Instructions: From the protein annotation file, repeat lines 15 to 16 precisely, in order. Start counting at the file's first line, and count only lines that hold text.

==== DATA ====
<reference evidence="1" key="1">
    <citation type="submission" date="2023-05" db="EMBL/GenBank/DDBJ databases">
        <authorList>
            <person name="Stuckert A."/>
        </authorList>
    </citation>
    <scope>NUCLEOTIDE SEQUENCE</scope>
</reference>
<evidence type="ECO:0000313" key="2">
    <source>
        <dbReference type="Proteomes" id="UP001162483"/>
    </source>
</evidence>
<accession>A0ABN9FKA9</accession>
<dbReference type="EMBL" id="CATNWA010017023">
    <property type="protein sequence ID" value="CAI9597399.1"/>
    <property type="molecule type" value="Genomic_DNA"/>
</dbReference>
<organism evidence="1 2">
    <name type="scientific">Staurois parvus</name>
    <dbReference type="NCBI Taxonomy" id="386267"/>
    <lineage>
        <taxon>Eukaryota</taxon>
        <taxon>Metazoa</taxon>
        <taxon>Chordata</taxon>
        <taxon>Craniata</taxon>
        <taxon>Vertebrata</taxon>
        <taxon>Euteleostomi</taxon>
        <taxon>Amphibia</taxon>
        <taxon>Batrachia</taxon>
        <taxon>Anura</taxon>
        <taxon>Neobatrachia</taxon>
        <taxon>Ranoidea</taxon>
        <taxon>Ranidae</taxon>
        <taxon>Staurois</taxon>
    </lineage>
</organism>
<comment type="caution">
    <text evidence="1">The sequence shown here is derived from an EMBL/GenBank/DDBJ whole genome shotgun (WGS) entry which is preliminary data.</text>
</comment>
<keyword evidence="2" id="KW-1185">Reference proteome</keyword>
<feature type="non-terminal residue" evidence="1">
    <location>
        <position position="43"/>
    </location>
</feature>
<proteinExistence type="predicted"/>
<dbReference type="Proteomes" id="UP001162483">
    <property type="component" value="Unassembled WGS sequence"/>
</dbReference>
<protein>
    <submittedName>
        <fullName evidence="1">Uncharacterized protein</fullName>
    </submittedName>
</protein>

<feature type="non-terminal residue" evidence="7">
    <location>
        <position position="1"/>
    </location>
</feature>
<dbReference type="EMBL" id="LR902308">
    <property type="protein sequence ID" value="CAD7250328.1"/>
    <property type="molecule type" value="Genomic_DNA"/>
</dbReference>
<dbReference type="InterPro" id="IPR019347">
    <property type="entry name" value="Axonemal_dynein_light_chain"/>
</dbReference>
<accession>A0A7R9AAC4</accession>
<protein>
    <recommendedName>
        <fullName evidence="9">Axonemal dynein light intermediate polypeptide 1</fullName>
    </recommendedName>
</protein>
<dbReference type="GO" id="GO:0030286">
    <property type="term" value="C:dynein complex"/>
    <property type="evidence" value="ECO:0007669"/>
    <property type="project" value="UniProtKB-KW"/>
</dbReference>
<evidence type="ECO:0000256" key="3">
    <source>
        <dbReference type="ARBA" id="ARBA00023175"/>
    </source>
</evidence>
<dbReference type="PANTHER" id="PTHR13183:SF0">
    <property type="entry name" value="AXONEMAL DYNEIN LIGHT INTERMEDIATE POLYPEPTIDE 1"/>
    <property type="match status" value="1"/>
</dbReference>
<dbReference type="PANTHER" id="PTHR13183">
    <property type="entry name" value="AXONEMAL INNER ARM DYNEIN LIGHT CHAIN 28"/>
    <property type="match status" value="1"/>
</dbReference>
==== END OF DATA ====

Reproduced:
<dbReference type="EMBL" id="CATNWA010017023">
    <property type="protein sequence ID" value="CAI9597399.1"/>